Every region saw a decline, but the Middle East was the worst (Europe was the second-worst). There were a few bright spots: Israel was upgraded back to free; there were improvements in Yemen, and then also West Bank and Gaza Strip. But overall, the trend was negative. We saw major backsliding in Libya, in Egypt, and then countries like Jordan and UAE and Iraq. Of course, Libya and Egypt had improved several years ago with the Arab Spring. Libya was one of the most dramatic openings in the world and really a significant shift in the positive direction. So backsliding did occur, but the media environment is still much better than it was several years ago under Qadafi.
Do you separate out Israel and the territories?
This rating is based only on what’s going on in Israel, which has been a basic point of misunderstanding. We separate out conditions from Israel proper and the West Bank and Gaza Strip. One of the reasons the West Bank got such a bad score was because of Israeli action and restrictions that are placed on journalists in the territories, both by Hamas, by Fatah and by the IDF. So Israeli action in the territories we rate separately, and they are not rated very well at all.
What makes Israel’s press so unique?
The Israeli media is really a complete outlier in the Middle East. It’s a much more free and open media environment. There are a lot of opinions being expressed from all sides of the political spectrum. Part of this is because there are many slices of Israel. Just on a linguistic level, you have news outlets catering to the Hebrew market, the Arab market, the Russian market, the English market. Because of the diversity of Israeli society, media have been established that cater to those markets.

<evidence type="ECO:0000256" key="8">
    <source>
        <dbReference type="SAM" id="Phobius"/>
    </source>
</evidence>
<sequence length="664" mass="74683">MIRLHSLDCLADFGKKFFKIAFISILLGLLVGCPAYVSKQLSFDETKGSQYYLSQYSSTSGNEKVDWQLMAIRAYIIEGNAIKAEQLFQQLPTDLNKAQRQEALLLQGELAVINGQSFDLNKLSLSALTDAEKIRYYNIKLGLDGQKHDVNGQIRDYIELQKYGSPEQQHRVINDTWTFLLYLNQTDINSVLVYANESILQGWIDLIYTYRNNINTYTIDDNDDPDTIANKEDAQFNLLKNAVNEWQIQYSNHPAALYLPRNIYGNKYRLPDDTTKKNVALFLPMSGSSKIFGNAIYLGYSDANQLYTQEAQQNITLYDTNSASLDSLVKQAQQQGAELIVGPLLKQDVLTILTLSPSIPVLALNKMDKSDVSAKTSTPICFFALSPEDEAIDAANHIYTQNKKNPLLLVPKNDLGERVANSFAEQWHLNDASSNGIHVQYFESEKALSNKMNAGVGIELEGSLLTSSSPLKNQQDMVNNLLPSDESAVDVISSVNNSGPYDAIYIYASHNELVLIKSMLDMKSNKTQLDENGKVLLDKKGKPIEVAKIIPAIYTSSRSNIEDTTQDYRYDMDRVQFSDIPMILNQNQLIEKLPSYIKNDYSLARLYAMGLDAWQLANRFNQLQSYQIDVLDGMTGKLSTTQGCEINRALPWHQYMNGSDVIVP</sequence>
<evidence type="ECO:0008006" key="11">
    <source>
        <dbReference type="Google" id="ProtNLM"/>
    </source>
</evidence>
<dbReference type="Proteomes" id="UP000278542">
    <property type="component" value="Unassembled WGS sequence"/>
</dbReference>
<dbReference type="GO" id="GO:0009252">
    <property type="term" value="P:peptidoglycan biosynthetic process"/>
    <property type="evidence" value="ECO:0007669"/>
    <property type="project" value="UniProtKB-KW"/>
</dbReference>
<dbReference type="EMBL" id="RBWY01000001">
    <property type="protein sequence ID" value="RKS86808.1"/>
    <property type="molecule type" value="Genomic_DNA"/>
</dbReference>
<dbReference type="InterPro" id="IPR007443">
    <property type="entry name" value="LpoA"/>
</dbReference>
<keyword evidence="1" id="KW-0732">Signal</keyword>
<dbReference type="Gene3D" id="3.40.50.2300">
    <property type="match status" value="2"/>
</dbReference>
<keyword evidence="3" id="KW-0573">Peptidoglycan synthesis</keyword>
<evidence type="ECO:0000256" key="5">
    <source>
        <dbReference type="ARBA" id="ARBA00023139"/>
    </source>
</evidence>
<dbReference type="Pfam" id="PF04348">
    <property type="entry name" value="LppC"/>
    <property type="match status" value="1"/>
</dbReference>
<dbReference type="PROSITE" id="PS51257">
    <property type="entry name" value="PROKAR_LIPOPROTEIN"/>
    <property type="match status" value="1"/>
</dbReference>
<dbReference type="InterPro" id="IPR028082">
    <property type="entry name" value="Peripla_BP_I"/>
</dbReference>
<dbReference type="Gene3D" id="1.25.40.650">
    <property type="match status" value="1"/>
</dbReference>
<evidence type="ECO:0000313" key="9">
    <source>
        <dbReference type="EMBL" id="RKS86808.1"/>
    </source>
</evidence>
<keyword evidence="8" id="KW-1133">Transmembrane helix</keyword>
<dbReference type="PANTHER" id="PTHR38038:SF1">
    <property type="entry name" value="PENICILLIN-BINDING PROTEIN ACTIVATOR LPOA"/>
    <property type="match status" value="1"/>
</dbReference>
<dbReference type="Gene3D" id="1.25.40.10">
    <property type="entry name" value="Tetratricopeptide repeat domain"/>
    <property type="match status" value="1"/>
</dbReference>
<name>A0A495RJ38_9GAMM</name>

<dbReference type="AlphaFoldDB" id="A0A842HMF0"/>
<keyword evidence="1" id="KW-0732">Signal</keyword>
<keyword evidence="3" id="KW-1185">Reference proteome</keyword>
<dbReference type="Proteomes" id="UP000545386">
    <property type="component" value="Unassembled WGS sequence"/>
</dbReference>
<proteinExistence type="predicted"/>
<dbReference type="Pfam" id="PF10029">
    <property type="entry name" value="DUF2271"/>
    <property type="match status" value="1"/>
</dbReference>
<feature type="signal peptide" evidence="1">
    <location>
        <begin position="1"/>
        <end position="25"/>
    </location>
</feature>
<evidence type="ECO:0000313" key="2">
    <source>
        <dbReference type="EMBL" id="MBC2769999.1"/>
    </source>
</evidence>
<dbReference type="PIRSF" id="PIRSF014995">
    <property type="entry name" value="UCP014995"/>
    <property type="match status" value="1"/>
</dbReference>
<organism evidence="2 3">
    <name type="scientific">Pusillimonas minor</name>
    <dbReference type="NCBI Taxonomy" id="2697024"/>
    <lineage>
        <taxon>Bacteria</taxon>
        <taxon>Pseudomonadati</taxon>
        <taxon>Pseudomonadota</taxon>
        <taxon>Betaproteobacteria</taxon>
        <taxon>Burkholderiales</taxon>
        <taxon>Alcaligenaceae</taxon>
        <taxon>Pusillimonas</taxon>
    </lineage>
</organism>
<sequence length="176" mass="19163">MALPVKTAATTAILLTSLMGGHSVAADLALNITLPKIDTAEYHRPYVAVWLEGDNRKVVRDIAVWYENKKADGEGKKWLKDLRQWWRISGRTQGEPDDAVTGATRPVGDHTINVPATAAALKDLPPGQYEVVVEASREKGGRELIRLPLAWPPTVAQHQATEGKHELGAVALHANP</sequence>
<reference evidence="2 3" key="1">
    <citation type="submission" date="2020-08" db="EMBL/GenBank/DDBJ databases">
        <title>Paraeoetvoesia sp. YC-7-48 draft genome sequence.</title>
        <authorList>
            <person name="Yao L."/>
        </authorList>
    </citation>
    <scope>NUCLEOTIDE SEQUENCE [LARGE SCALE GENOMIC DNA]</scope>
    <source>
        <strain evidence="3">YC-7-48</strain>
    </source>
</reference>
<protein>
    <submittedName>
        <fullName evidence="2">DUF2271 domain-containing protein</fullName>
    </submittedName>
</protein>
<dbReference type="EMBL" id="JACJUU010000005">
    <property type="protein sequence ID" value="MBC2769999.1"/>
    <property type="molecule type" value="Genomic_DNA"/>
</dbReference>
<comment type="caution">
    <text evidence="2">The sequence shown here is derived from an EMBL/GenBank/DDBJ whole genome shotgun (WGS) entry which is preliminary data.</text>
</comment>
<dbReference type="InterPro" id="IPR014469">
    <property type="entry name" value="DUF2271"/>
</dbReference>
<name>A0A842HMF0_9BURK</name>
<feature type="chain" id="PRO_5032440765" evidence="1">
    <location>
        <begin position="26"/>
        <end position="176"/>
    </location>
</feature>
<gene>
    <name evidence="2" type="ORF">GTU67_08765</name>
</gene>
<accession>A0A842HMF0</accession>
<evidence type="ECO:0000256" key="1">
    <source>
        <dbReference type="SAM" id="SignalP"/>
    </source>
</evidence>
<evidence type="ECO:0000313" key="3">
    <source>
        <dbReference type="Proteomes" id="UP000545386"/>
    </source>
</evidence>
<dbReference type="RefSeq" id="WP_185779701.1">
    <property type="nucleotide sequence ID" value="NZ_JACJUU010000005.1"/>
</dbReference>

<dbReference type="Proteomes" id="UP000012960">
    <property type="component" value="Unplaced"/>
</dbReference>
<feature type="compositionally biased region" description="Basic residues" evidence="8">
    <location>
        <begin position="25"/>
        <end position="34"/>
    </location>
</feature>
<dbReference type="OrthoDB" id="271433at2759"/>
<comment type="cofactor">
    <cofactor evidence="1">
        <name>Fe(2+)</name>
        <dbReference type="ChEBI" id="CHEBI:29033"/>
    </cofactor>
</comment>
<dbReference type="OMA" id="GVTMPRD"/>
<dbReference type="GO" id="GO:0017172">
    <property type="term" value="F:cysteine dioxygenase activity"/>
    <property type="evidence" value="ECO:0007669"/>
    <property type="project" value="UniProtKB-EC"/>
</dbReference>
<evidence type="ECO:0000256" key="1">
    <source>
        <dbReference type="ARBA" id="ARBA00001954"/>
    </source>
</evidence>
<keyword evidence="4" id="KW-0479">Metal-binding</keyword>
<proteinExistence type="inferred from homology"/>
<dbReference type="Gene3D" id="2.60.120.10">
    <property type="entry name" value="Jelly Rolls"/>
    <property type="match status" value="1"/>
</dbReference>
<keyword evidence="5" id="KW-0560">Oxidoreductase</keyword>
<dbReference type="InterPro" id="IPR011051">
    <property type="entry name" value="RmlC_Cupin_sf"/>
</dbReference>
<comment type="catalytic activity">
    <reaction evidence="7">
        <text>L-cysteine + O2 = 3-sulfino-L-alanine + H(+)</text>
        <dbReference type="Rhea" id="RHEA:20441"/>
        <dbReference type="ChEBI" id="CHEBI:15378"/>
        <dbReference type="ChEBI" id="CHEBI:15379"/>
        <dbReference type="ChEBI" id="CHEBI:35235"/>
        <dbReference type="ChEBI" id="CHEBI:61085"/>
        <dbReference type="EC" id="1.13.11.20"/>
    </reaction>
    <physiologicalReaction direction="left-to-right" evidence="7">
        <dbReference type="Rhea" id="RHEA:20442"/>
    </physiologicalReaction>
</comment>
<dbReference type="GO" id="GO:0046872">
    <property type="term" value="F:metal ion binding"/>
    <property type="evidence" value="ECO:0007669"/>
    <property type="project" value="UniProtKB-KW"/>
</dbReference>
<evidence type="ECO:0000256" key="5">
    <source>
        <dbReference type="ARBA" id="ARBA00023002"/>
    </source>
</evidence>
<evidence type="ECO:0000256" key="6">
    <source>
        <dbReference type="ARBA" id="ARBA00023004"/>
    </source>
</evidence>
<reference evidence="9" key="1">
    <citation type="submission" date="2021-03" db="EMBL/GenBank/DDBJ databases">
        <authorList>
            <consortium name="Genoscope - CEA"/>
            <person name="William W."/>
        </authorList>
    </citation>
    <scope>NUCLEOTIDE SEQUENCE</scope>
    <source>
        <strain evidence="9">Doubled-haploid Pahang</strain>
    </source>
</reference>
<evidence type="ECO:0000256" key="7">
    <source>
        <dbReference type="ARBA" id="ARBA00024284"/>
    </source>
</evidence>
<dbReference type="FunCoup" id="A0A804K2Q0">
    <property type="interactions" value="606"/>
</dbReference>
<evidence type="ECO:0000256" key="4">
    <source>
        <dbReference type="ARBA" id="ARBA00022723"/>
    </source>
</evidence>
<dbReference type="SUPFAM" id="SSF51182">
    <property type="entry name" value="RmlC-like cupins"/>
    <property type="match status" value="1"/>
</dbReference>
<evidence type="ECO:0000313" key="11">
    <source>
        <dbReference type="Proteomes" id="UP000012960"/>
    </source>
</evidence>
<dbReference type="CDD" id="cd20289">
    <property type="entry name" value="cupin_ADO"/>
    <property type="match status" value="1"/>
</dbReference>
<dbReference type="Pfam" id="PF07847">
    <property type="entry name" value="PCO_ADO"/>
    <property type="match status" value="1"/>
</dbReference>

Then why does Israel often find itself so close to the “Not Free” category?
Israel has always had a censorship apparatus, but journalists have traditionally found ways to get around it. Now what we’re seeing is a heightened use of gag orders instead of censorship. There’s an increasing number of legal cases where the media is not allowed to report on them at all. This past year the Prisoner X case got the most attention, but there are a lot of others, mostly to do with national security issues, actions of the IDF. Recently there was even reporting coming out that it was affecting outlets in the U.S. such as The New York Times, which was unable to cover some cases.
This year, Israel gained 1 point in the ratings, bumping it back up to “Free.” Why?
Last year we moved Israel into the “Partly Free” category for several reasons. One was the impact of Israel Hayom (the free daily started by Las Vegas casino magnate Sheldon Adelson in 2007)—its economic impact on the advertising market and the economic sustainability of other newspapers. Between Israel Hayom and some well-publicized instances of political interference with the Israel Broadcasting Authority, there were issues of control over editorial content by owners at the public broadcaster. Last year there was also this case against Uri Blau, the first journalist to be indicted for possession of state secrets under Israel’s espionage law. That was really an unusual case; that law hadn’t been used before in that way. This year there was no similar case. Another improvement was that over the past few years the level of violence against journalists has lessened slightly.